What’s life when you can’t even be attached to you as a person? In my mind, I repeated that I don’t care over and over but my attitude and actions towards innocent Mainland bystanders in the following week were appalling, particularly middle aged sales ladies who I must have associated with the cleaner given that they bear a physical resemblance and most likely a similar endearing provincial mentality. In questioning my values, I also questioned theirs and figured I’d be asking for it if I accepted help in any way from a society that compliments your 17 rmb purchase of toilet paper after thoughtlessly tossing letters from your mother and friends organized painstakingly in those plastic display books because they deemed them of “no value”. More likely than not, I’d gone through the options and put too much thought into my selection of toilet paper as well.

But if I really don’t care, then I have to accept, both my weaknesses and theirs. I have to accept because leaving is not an option for me now and because spending my time in a society being angry would only further increase the waste and disappointment, especially if I don’t care. I was embittered after leaving the first time ashamed to have argued with a street side vendor over one Mao (¥.01) in bargaining for fruit. Then I spent another two years navigating New York before leaving for China a second time. I was looking forward to the structure I thought I could finally come back to, even if it was material.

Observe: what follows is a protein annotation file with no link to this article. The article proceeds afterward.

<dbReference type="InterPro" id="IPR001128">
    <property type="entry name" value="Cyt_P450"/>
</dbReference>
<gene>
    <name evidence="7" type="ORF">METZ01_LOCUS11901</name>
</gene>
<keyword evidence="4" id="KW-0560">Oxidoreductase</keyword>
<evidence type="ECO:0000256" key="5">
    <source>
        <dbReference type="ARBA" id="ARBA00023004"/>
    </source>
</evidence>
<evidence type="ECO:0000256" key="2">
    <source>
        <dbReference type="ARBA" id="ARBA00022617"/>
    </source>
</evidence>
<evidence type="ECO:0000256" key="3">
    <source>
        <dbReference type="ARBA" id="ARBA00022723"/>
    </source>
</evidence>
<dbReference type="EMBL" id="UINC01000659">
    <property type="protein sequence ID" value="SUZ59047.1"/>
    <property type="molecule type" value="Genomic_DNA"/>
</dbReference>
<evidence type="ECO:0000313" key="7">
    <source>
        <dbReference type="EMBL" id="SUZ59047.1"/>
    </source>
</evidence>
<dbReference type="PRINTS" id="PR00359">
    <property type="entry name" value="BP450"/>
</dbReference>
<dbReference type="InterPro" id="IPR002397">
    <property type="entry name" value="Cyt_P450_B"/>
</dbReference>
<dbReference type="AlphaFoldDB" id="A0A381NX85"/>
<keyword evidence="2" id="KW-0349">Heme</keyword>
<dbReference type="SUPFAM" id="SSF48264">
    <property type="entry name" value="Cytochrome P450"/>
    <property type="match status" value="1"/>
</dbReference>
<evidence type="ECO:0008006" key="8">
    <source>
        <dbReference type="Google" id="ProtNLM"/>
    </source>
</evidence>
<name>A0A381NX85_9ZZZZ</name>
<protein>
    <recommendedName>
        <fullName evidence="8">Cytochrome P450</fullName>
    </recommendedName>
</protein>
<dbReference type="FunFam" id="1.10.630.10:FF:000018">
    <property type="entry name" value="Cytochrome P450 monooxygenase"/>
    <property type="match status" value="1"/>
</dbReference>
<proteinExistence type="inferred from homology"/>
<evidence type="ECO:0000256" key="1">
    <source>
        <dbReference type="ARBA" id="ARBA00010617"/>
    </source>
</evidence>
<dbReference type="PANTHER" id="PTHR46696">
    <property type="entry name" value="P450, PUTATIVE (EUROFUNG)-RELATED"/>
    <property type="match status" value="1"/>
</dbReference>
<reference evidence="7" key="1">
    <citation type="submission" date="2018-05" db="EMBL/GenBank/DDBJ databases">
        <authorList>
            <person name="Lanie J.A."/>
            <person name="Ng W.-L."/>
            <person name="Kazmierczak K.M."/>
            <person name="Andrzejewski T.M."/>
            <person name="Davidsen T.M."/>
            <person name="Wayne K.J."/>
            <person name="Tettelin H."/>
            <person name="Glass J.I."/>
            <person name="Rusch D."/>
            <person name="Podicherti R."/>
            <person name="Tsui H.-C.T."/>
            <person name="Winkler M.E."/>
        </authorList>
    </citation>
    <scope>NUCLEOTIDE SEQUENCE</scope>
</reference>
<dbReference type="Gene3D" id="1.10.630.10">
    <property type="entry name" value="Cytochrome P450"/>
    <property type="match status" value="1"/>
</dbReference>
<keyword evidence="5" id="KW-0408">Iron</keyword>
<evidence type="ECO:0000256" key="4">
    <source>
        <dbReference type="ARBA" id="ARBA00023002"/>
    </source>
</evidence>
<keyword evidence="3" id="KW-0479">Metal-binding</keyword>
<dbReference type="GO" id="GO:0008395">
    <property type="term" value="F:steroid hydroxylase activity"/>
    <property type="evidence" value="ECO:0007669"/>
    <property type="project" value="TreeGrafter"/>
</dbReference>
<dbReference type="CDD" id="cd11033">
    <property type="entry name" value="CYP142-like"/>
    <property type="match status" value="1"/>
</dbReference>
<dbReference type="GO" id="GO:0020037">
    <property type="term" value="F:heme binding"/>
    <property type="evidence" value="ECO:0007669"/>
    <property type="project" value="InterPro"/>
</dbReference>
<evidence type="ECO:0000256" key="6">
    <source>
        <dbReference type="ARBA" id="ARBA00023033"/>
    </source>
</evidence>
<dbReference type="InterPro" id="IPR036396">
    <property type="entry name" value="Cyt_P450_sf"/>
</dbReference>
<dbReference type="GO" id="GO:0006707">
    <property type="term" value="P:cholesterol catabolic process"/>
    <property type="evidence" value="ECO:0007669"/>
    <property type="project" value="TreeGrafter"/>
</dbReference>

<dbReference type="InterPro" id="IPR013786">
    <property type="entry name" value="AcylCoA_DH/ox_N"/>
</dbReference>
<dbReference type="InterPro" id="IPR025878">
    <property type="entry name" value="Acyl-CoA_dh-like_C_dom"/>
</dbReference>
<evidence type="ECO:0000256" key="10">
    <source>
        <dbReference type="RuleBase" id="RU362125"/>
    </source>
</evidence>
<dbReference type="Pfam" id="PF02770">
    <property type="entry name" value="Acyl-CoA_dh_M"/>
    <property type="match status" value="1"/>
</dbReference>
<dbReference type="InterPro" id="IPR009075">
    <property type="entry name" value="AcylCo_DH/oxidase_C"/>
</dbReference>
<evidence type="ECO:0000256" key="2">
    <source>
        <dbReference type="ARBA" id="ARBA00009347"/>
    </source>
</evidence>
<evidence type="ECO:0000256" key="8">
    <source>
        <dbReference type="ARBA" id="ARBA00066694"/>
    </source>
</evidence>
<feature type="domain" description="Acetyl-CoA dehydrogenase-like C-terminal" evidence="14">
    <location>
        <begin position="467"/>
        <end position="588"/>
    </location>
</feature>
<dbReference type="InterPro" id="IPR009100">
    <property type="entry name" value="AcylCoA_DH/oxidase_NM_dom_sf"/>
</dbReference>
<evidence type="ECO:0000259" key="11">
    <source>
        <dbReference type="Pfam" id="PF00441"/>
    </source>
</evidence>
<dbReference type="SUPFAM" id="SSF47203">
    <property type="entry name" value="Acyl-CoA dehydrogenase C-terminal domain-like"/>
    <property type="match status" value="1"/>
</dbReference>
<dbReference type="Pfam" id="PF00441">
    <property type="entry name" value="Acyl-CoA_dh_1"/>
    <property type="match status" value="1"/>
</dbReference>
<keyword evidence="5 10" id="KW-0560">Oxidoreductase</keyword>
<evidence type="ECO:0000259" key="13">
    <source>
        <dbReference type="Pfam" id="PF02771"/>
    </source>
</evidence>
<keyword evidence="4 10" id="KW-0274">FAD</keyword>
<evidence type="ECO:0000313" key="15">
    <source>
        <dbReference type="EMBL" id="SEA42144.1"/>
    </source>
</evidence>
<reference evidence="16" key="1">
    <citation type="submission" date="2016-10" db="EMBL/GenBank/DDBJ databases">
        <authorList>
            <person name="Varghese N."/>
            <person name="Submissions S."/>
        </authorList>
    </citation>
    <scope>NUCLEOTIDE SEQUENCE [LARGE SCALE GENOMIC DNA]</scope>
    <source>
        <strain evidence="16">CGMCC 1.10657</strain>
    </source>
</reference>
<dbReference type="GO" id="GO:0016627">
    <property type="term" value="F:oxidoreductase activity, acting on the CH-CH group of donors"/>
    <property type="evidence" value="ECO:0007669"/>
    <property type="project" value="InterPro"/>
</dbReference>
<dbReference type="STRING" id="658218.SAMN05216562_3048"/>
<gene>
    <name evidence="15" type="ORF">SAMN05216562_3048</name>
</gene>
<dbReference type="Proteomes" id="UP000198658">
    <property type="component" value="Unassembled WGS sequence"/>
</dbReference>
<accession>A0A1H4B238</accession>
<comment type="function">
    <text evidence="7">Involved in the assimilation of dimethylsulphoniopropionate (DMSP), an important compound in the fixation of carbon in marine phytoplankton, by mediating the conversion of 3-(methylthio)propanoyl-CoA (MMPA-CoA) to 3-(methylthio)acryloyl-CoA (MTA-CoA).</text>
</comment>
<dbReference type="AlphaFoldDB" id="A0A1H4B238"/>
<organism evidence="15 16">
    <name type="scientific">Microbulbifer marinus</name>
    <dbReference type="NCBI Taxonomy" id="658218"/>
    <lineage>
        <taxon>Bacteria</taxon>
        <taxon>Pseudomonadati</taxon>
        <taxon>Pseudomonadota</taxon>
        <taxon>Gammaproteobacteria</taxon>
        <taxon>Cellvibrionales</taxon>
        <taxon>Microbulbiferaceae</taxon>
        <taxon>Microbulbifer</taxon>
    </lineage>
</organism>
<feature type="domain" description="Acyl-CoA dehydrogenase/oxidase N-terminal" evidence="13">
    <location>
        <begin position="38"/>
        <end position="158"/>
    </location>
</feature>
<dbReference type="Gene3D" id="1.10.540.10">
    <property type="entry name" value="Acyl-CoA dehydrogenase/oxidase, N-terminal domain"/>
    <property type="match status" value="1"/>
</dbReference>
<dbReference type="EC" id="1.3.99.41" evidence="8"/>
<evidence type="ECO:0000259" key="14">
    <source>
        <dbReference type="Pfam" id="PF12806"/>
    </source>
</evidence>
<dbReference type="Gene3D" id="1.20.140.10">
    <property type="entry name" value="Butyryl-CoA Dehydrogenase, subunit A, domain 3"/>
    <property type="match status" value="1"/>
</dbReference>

I always cherished the day I’d stop stepping on my own feet because gone with my things is the insatiable desire to make my own mistakes, fight my own battles, and learn my own lessons. I valued time over friendship as our most treasured asset, but with such a distinct breach, I realize that my pleasure was in sharing and while my things do not assume significance alone nor does our time. Little can be construed from our material possessions without anyone to reciprocate our experiences.

Strangely, aside from understanding friendship better, I also feel closer to the Mainland. I know now I would give anything for a friend having always admired people like a Yunnan colleague who saved nearly all of her salary for a year to give to a relative as a wedding present, and chastised myself when unintended personal purchases surfaced plus or minus the present I was purportedly shopping for. My respect and admiration for artistic people who create with their heart also echoed my fear and dismay that I probably have and would resort to something inanimate as well to take refuge from or replace another absence.

A new sentiment arises with each realization that something else is gone. If it’s practical or necessary like contact lenses, then it’s plain stupid. But while I was attuned to changing priorities, a part of my heart and my youth were in the impractical and their stark and sudden absence has assumed symbolic meaning instead. What does it take in the material world to make us spiritually whole or is the essence of mainstream society nurtured by a consumer economy and the meager fare of an industry? So much in our lives must to a certain extent mean more than we readily acknowledge or meets our eyes.